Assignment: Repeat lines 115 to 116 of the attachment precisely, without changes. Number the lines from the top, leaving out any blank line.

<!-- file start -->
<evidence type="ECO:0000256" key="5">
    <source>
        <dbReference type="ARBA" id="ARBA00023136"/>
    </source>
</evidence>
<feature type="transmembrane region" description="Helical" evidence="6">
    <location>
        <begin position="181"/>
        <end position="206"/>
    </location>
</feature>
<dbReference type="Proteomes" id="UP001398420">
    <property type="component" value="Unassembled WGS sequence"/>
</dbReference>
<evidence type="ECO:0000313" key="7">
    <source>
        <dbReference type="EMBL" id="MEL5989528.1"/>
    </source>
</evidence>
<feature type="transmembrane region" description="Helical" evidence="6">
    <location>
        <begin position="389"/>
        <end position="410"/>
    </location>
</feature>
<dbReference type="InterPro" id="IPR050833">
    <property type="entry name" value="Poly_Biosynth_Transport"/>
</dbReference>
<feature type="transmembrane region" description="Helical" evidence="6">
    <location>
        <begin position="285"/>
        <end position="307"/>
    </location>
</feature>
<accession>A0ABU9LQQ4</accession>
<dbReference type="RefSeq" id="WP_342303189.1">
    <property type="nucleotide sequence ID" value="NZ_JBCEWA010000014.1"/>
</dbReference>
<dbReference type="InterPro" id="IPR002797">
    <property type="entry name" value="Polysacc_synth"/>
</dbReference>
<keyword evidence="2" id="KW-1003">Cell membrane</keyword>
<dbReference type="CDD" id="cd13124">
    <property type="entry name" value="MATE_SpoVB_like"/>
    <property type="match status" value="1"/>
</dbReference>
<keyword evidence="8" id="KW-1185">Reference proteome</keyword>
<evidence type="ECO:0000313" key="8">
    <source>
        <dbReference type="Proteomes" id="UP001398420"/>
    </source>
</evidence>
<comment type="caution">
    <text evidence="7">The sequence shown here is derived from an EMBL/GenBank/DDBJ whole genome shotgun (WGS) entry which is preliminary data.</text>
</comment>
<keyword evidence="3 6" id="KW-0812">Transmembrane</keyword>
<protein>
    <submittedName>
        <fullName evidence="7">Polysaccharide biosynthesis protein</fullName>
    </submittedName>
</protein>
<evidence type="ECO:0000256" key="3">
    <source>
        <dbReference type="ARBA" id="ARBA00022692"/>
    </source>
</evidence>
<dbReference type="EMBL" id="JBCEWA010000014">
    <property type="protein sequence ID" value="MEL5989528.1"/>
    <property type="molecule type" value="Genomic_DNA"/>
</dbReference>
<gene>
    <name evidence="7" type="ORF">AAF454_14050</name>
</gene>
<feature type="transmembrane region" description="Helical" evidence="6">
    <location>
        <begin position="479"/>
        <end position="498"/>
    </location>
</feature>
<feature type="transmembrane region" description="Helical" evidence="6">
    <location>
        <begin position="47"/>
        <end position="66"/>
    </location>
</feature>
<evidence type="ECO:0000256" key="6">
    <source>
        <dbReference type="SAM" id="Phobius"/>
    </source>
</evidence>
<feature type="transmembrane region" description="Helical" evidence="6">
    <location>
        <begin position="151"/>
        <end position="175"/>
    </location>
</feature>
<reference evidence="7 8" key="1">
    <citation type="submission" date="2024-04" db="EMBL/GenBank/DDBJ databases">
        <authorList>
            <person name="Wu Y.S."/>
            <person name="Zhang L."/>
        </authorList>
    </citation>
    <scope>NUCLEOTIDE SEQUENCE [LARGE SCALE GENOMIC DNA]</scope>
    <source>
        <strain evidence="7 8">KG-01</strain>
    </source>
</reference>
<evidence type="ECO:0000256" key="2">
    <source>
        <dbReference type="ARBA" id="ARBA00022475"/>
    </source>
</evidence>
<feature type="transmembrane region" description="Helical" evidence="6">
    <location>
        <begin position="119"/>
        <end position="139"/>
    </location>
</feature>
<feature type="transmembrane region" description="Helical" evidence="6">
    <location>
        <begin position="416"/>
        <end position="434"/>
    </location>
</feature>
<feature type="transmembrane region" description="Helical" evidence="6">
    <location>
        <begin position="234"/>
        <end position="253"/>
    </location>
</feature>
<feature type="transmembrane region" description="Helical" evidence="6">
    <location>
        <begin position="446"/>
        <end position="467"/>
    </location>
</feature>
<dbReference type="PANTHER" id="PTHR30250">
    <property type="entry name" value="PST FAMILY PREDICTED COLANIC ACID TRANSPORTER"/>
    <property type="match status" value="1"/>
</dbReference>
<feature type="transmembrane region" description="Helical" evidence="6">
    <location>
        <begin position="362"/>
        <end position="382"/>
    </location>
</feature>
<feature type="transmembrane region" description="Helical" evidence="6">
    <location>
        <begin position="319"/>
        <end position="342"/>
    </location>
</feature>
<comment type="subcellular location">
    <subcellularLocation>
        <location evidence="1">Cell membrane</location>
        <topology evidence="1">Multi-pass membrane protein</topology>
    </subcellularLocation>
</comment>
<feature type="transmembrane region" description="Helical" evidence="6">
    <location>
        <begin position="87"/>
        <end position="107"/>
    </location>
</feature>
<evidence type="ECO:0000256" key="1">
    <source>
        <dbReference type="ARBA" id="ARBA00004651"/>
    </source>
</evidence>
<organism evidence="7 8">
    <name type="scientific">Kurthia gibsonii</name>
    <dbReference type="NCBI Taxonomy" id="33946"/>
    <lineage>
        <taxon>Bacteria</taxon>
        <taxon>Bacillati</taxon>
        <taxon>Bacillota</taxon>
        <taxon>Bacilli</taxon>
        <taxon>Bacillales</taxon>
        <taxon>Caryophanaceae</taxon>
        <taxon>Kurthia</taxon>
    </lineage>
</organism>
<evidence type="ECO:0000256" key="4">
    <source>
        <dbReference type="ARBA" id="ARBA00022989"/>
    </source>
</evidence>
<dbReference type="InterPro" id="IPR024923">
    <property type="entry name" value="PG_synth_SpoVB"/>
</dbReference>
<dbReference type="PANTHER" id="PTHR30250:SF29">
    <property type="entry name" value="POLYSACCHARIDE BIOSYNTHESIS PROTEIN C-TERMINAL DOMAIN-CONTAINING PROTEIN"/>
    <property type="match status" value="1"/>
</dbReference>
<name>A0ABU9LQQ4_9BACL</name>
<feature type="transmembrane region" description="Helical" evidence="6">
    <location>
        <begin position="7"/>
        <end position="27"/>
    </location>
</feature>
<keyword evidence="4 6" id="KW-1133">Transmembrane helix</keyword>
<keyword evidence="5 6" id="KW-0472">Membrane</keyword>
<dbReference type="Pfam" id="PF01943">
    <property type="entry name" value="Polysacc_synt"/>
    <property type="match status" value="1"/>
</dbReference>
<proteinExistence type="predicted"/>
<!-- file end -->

    <location>
        <begin position="119"/>